Friday, May 4, 2012

The Myth of Recovery

It was a few months past my 6th birthday that I got sick and was hospitalized with a viral brain infection. I'm turning 40 years of age in just over a weeks time. I have come quite a long way since my childhood trauma; I re-learned things that were lost and I've gained numerous skills. But in almost 34 years now I can tell you that I have not recovered 100%.
Because of what I went through and the challenges I still face today, I think I've gained something that I wouldn't have if my life didn't take the turn it did at such a young age; but I also can't say that with complete certainty. The calmness and appreciation and insight I've learned may have nothing to do with what I went through. Maybe a life altering illness isn't needed at all for one to gain this calm serenity and understanding.
Who knows? Maybe I recovered to something better.
All I know is I still suffer setbacks in some areas from everyday life.

You may think of the word recovery as a return to a normal, healthy life after an illness. We get sick, we go to the doctors, they examine us, they operate or give us our medications or put us through therapy or exercise , and in a given amount of time, we recover.
But what do we recover to?
What is normal?
And if we don't recover in that given amount of time, are we doomed?

Recovery=the act of recovering from sickness, a shock, or a setback. Restoration to a former and better condition. The regaining of something lost.

I lay in a coma for two weeks before opening my eyes. I remained in the hospital for a few months and then transitioned home. I was constantly monitored and there were many therapy sessions to go through. In my 7th year I returned to school, held back a year of course and entered into one special education class. But before that happened the doctors and educational system said I couldn't function in a "regular" setting. I can't help but kind of laugh at that when I look at the graduate diplomas on my wall.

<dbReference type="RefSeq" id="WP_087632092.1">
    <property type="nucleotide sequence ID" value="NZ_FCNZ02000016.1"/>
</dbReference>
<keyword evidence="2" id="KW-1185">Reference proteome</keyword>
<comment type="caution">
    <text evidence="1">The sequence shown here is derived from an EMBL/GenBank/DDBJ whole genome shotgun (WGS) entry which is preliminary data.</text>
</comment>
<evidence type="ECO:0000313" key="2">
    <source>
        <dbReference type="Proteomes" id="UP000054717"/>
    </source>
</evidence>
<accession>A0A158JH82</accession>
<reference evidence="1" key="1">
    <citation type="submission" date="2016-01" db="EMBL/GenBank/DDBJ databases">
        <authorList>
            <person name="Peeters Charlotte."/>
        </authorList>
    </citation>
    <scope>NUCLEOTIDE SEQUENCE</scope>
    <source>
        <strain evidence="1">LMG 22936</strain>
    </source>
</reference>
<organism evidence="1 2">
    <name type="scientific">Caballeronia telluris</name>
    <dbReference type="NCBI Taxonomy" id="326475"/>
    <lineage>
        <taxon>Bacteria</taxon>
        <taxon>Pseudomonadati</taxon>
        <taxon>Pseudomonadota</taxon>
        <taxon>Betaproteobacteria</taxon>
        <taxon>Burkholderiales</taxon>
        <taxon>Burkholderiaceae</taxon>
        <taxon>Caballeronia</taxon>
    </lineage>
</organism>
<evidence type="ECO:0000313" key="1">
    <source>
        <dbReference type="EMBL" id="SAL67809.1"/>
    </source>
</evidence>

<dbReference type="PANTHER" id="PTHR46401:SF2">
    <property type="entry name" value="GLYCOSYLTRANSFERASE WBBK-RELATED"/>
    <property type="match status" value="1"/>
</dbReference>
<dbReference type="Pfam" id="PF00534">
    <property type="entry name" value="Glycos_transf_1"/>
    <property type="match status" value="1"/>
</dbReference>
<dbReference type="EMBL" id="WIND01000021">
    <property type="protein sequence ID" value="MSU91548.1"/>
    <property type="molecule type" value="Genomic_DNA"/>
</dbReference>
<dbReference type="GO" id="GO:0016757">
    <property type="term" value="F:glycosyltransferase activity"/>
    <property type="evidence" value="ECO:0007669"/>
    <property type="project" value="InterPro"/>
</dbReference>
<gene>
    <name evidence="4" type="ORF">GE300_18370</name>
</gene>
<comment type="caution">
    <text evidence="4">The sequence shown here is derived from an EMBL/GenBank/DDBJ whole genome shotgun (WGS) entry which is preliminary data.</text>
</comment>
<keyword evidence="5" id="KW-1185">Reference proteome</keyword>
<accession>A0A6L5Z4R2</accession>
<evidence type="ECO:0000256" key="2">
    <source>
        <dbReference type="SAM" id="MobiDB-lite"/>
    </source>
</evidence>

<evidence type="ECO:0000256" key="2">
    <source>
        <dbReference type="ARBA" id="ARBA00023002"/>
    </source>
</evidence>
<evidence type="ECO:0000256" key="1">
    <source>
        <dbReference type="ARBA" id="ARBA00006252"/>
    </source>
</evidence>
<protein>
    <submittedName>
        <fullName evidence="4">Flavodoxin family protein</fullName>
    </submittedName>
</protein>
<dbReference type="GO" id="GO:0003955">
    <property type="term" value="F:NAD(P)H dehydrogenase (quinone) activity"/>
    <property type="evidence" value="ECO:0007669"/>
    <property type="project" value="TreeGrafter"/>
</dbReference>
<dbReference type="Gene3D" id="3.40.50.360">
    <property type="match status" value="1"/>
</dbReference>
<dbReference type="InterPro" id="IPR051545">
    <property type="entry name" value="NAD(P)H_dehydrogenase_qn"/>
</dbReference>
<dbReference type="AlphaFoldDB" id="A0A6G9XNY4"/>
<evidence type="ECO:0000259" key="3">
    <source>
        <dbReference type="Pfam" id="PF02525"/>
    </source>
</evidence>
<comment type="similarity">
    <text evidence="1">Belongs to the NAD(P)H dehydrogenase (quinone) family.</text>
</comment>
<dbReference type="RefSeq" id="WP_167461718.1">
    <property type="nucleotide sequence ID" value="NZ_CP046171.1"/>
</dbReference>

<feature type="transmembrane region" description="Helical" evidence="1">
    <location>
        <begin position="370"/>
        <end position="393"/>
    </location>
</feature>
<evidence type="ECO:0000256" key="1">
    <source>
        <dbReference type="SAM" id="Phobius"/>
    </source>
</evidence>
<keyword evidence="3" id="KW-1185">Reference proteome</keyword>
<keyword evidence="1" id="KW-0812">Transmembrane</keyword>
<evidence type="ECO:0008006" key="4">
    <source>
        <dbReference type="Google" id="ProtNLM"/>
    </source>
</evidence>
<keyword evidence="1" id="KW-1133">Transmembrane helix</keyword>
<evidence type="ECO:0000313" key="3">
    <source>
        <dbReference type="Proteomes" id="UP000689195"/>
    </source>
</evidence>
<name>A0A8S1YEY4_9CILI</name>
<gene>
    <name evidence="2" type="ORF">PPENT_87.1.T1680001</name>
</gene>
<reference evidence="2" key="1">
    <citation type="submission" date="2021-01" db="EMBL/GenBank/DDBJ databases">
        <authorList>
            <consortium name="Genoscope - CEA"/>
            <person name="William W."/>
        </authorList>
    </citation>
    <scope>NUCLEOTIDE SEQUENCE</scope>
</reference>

Months after working with mom regarding her accident resulting in a brain injury, I recall both her Physical & Speech therapist telling me that she had plateaued (leveled off or stopped) in her recovery. Since then she has improved so much and continues to do so. My moms therapists, and everyone else, were wonderful, don't get me wrong. But the key to recovery was never with them, it was with my mom.

There is no time frame for recovery. No standard. Recovery can take months, years, it may never fully happen, or may be instantaneous. Seeing Doctors and therapists and taking any prescribed medications is important in the battle with recovery, but I think the key is inner strength and patience. It happens when we are ready for it to happen.
Whether you are in a wheelchair, living with blindness, dealing with mental health issues or coping with ABI, (Acquired Brain Injury) the path of recovery is yours. There may be physical or cognitive impairments that hold you back to certain degrees, but overall, recovery is yours. It is not in a chart or outlined in a textbook. With regards to recovery no one should ever tell you that you can't or that it will never happen.

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